Contractors see pros and cons in proposed NASA budget

By Trang Do - Bio | Email

HUNTSVILLE, AL (WAFF) - Contractors already play a huge role in NASA's operations, but these commercial companies could get an even larger piece of NASA's pie if President Obama's 2011 budget proposal is passed.

The budget includes more than a billion dollars for private companies to develop rockets, and the plan is for $6 billion over five years.

Contractors WAFF 48 News spoke to said the possible cancellation of Constellation will have ill effects for them as well.

The U.S. commercial space industry is getting a huge boost in President Obama's proposed 2011 budget.

If the president has his way, two contractors with workforces in North Alabama, Boeing and United Launch Alliance, will receive a chunk of $50 million to explore the potential of commercial rockets to take humans into space.

It's a proposal that's troubling to former NASA administrator Dr. Michael Griffin.

"With the existence of human space flight left open to the success or failure of commercial entrepreneurs, there will be tens of thousands of job losses," Griffin said.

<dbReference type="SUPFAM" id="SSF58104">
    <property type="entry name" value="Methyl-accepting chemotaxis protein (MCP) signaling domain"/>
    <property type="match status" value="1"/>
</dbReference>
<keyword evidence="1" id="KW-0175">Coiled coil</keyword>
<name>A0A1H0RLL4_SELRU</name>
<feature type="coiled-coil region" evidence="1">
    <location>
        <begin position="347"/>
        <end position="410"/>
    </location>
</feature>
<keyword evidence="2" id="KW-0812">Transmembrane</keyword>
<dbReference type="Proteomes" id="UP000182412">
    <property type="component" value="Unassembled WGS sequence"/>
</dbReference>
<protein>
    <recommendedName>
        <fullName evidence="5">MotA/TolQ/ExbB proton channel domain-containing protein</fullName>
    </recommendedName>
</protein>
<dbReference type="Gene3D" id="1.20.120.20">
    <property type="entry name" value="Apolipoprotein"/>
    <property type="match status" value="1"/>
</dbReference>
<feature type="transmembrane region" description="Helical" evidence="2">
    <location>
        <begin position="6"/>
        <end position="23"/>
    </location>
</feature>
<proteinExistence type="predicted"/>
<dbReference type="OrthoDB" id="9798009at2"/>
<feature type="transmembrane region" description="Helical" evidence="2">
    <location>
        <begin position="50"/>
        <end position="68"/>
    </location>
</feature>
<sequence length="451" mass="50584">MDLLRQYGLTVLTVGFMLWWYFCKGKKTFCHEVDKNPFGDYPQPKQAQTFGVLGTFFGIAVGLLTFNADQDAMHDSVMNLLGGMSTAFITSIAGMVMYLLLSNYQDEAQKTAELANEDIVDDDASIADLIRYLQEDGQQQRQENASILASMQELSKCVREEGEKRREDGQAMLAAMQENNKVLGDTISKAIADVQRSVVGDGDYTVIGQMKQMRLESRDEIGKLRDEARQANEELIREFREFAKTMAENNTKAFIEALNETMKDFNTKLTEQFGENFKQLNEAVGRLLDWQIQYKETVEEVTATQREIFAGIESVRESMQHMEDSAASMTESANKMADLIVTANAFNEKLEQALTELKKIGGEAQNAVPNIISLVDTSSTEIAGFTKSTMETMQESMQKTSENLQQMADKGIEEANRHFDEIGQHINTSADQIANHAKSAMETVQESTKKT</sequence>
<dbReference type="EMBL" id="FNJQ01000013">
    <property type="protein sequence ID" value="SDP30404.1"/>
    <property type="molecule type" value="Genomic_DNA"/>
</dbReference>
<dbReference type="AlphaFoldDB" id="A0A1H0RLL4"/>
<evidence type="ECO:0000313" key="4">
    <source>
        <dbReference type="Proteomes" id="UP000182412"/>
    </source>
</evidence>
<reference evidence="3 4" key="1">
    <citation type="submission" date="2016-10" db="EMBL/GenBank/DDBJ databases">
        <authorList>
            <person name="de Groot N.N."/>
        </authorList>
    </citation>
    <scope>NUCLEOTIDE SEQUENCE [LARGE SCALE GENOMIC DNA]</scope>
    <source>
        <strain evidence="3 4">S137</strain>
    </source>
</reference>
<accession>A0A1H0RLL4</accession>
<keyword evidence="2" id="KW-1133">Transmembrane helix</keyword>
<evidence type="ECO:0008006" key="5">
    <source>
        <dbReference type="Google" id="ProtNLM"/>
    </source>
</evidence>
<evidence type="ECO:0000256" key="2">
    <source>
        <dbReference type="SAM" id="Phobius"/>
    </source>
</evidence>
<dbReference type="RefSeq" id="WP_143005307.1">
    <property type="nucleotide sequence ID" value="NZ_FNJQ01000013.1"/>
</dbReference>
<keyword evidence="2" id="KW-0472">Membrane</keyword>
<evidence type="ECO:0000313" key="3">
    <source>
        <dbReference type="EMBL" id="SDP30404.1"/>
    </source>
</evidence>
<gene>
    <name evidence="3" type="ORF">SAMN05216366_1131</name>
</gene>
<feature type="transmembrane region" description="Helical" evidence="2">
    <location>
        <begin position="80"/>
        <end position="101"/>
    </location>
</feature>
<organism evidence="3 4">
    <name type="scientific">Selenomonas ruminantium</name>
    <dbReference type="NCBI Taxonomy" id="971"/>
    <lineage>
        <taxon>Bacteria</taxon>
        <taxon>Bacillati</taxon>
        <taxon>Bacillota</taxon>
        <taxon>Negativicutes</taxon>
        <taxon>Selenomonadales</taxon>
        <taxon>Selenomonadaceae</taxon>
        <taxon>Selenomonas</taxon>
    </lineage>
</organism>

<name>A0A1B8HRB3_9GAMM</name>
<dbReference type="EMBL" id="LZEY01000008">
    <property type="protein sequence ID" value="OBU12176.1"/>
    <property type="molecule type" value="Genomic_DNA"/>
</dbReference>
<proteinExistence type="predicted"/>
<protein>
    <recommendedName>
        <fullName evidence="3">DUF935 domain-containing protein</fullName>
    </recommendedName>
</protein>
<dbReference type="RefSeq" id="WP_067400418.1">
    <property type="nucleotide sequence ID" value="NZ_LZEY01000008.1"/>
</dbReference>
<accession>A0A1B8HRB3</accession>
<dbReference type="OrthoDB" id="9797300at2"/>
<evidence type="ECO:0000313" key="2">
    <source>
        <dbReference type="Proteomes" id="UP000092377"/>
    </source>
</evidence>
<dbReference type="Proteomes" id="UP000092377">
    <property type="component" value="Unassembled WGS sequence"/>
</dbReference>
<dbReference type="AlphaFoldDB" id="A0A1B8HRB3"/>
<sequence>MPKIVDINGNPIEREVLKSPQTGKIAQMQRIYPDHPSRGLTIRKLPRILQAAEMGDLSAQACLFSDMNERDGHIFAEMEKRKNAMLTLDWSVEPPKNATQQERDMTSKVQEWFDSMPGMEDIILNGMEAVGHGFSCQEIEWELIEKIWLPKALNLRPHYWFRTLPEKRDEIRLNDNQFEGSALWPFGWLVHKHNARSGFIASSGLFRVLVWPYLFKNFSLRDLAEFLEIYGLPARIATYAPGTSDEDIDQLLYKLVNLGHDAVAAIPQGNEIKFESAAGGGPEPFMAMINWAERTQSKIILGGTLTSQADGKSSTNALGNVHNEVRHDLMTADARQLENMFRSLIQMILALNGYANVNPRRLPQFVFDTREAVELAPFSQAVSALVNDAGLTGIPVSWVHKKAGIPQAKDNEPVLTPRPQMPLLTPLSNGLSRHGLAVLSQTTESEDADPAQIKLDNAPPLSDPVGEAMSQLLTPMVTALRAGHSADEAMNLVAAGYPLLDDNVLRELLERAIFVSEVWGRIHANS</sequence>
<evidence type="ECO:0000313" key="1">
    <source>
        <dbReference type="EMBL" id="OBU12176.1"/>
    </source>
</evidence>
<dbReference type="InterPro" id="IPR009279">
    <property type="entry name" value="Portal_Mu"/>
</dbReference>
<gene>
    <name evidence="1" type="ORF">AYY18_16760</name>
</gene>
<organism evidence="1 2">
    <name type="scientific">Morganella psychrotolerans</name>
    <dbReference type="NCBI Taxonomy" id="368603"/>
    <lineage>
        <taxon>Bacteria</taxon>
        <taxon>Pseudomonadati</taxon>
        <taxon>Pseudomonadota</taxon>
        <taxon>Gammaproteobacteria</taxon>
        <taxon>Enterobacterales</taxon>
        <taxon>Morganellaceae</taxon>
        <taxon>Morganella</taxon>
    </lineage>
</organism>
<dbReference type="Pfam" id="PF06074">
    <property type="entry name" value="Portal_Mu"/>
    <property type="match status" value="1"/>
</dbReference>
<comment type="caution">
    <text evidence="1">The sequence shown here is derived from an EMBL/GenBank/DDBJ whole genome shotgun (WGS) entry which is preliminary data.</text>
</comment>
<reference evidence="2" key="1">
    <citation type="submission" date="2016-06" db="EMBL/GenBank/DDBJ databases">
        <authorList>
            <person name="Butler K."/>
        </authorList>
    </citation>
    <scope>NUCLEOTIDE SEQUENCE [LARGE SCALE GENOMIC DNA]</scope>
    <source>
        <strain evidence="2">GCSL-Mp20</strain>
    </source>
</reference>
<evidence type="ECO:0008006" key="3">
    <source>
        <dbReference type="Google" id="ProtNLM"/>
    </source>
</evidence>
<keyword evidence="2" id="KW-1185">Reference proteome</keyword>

Current NASA administrator Charles Bolden disagrees.

He said the commercial space flight industry could potentially create about 5,000 new jobs in the future.

But there's no guarantee those jobs will be in Huntsville.

Contractors said the axing of the Ares program could send Huntsville's irreplaceable knowledge base elsewhere.

"It takes years to develop rocket science,"said Tony Jones, Boeing Huntsville site executive. "You can't take somebody right out of college and develop the skills sets and the knowledge to be able to do the things we do in Huntsville."

"It's not just people moving, it's careers interrupted," said Paul Hoff, CEO of Davidson Technologies, Inc. "It's people that go into telecom and we'll never get them back into space flight, to me that's the longer term, worse consequence."

There's also greater potential to lose young talent, like UA-Huntsville sophomore engineering student Tony Cannizzo, whose dream is to build rockets at the Marshall Space Flight Center.

"If we're not exploring," Cannizzo said. "If we're not continuing and there's no private businesses right now that are ready to take over. I don't know where I'm going to be once I get out of school."

This budget isn't final. It still needs to be approved by Congress.

©2010 WAFF. All rights reserved. This material may not be published, broadcast, rewritten, or redistributed.